Dr. Edward Simmer answers questions from the South Carolina Senate Medical Affairs committee in Columbia, S.C., on Tuesday, Feb. 2, 2021. Simmer was nominated to lead the South Carolina Department of Health and Environmental Control by the agency's board in December and must be confirmed by the state Senate before he can take charge. (AP Photo/Michelle Liu)

COLUMBIA, S.C. (AP) — The South Carolina Senate hired a military doctor on Thursday to be the new director of the state's beleaguered health and environmental agency.

Dr. Edward Simmer's nomination to run the Department of Health and Environmental Control was approved 40-1 by the Senate.

The director's job had been vacant for more than seven months as the COVID-19 pandemic spread. The last search for a director in 2017 and 2018 took 17 months.

DHEC was criticized last summer when the state was among the worst in the nation for COVID-19 cases and more recently for an uneven and slow rollout of coronavirus vaccines that still has the state trailing most others in getting health care workers and older people immunized.

During his nomination hearing earlier this week, Simmer promised to improve coronavirus vaccine distribution and use the lessons learned from the pandemic to improve rural health, fight hunger and do a better job of community outreach to keep people healthy.

After getting the job, Simmer said he was honored to serve the state in such a challenging time. “I am confident that we will get through this and come back stronger than before,” he said in a statement released by the agency.

As a medical doctor, Simmer said he doesn’t have a lot of experience with environmental regulation. But he said he would rely on experts within the agency. He also noted that there are plenty of issues, such as water safety, where environmental and health issues intersect.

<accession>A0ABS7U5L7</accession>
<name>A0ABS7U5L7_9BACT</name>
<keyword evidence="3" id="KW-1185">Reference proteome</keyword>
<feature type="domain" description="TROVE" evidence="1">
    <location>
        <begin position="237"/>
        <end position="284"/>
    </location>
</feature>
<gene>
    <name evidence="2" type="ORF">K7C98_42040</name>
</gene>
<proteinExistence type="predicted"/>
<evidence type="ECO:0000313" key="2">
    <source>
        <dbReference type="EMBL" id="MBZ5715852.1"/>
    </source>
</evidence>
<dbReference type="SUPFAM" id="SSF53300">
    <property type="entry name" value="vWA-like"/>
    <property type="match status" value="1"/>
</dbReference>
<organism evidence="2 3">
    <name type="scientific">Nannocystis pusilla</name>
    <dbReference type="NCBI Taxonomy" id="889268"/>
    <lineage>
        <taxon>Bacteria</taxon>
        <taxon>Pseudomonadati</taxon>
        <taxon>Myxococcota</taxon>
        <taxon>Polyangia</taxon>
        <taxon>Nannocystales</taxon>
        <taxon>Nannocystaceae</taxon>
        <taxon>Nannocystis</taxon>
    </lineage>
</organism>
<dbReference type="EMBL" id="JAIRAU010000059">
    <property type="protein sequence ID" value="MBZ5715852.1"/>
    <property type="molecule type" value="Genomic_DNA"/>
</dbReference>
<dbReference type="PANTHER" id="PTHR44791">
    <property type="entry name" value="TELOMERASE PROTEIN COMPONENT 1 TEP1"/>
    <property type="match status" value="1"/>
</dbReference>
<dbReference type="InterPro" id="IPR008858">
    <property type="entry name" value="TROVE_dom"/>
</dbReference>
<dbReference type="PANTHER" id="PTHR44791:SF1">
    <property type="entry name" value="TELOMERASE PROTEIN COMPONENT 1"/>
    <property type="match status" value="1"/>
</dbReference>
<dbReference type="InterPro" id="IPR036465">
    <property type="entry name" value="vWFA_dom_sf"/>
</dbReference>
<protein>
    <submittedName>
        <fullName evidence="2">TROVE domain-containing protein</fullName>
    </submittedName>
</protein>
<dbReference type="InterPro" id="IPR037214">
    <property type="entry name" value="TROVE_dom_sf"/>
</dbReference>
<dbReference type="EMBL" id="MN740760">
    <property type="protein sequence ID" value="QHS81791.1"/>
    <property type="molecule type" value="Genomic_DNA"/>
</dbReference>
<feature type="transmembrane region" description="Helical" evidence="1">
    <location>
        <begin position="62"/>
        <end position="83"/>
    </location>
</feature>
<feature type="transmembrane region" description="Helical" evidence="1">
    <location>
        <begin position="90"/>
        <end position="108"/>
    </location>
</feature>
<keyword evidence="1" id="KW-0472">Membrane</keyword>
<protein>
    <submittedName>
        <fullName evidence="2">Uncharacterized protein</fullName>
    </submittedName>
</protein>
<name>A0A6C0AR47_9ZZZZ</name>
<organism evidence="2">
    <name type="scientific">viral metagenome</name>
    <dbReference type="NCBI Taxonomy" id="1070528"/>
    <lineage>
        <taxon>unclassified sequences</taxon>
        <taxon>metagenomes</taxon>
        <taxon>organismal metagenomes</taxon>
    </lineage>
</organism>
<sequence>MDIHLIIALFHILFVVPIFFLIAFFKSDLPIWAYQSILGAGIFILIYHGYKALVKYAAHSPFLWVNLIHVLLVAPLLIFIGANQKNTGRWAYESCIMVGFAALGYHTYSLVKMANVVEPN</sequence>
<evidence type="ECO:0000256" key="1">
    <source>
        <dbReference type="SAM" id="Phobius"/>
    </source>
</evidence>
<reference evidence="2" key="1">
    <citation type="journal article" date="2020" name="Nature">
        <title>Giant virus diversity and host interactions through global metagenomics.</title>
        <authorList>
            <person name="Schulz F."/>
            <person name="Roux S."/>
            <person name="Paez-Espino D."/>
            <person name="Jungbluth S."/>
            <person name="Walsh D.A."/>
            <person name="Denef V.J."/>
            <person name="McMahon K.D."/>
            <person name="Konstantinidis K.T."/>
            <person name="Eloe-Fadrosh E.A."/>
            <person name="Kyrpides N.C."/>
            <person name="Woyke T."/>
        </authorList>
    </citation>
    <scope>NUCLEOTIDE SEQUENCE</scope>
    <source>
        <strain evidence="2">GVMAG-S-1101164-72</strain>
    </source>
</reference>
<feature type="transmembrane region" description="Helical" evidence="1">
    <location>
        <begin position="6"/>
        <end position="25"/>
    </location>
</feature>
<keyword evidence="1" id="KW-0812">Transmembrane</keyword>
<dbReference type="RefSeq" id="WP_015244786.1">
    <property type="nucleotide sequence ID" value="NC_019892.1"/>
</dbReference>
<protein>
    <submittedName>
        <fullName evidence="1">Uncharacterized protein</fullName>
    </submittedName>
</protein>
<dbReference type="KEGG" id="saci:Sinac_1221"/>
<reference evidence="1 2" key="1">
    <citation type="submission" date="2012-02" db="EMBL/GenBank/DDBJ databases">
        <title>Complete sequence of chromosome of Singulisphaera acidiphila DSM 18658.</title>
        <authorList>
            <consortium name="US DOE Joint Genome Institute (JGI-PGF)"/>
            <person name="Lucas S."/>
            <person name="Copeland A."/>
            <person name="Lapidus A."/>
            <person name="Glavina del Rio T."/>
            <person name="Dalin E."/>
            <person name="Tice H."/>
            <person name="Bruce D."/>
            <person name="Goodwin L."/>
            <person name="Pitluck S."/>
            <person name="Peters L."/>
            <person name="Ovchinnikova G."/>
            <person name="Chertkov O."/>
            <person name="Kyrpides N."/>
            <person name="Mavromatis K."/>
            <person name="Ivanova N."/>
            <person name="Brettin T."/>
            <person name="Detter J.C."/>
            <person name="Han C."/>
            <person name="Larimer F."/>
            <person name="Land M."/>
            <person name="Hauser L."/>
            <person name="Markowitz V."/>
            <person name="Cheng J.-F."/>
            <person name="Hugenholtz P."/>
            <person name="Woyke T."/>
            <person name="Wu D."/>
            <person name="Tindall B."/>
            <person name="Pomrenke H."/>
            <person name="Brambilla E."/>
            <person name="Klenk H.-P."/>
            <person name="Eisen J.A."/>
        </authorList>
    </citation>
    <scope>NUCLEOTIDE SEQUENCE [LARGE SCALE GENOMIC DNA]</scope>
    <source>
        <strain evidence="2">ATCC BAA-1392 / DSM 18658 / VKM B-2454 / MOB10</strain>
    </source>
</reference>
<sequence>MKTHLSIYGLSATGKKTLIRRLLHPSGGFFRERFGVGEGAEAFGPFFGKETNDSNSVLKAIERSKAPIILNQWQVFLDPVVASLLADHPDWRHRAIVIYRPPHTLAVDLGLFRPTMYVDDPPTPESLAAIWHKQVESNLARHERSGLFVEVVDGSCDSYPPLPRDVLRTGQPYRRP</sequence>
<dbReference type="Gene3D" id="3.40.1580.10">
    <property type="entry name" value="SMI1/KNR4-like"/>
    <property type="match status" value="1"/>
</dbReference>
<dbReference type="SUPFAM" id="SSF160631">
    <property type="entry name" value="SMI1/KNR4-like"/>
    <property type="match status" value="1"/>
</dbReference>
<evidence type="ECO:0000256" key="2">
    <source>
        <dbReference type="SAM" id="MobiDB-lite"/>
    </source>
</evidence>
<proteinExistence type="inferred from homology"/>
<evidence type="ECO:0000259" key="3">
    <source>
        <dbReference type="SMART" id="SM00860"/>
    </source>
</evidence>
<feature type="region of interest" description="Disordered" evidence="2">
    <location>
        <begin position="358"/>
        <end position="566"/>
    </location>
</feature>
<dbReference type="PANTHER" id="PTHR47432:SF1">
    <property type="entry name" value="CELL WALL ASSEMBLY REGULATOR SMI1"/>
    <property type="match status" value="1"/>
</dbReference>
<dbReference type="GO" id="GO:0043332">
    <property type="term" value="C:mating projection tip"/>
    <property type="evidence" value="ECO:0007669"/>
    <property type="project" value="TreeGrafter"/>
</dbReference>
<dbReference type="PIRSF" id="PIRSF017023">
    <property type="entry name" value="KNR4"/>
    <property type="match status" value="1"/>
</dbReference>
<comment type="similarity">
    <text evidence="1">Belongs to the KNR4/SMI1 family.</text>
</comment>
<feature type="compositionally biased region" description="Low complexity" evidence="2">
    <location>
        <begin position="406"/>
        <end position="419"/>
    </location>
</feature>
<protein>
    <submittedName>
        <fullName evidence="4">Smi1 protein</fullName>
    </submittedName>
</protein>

Simmer retired from three decades of Navy service at the end of last year. He previously oversaw civilian health care insurance for the Defense Health Agency in Virginia and ran the Naval hospital in Beaufort. He also holds a master’s degree in public health.

Senate Medical Affairs Chairman Danny Verdin said Simmer would be the first medical doctor to lead DHEC in nearly four decades. The Laurens Republican said those are important skills to lead the state through the rest of the COVID-19 pandemic.

Sen. Larry Grooms voted against Simmer's appointment, saying the agency needed a bolder leader, but added that he hopes he is proved wrong.

“We need a strong leader right now, not a strong bureaucrat," the Republican from Bonneau said.

Frequent DHEC critic Sen. Dick Harpootlian abstained, saying a “no” vote would have indicated he didn't like Simmer when his real problem is that the entire agency needs an overhaul, starting with firing the board that oversees it.

“The chances of him turning this agency around are zero,” the Columbia Democrat said.


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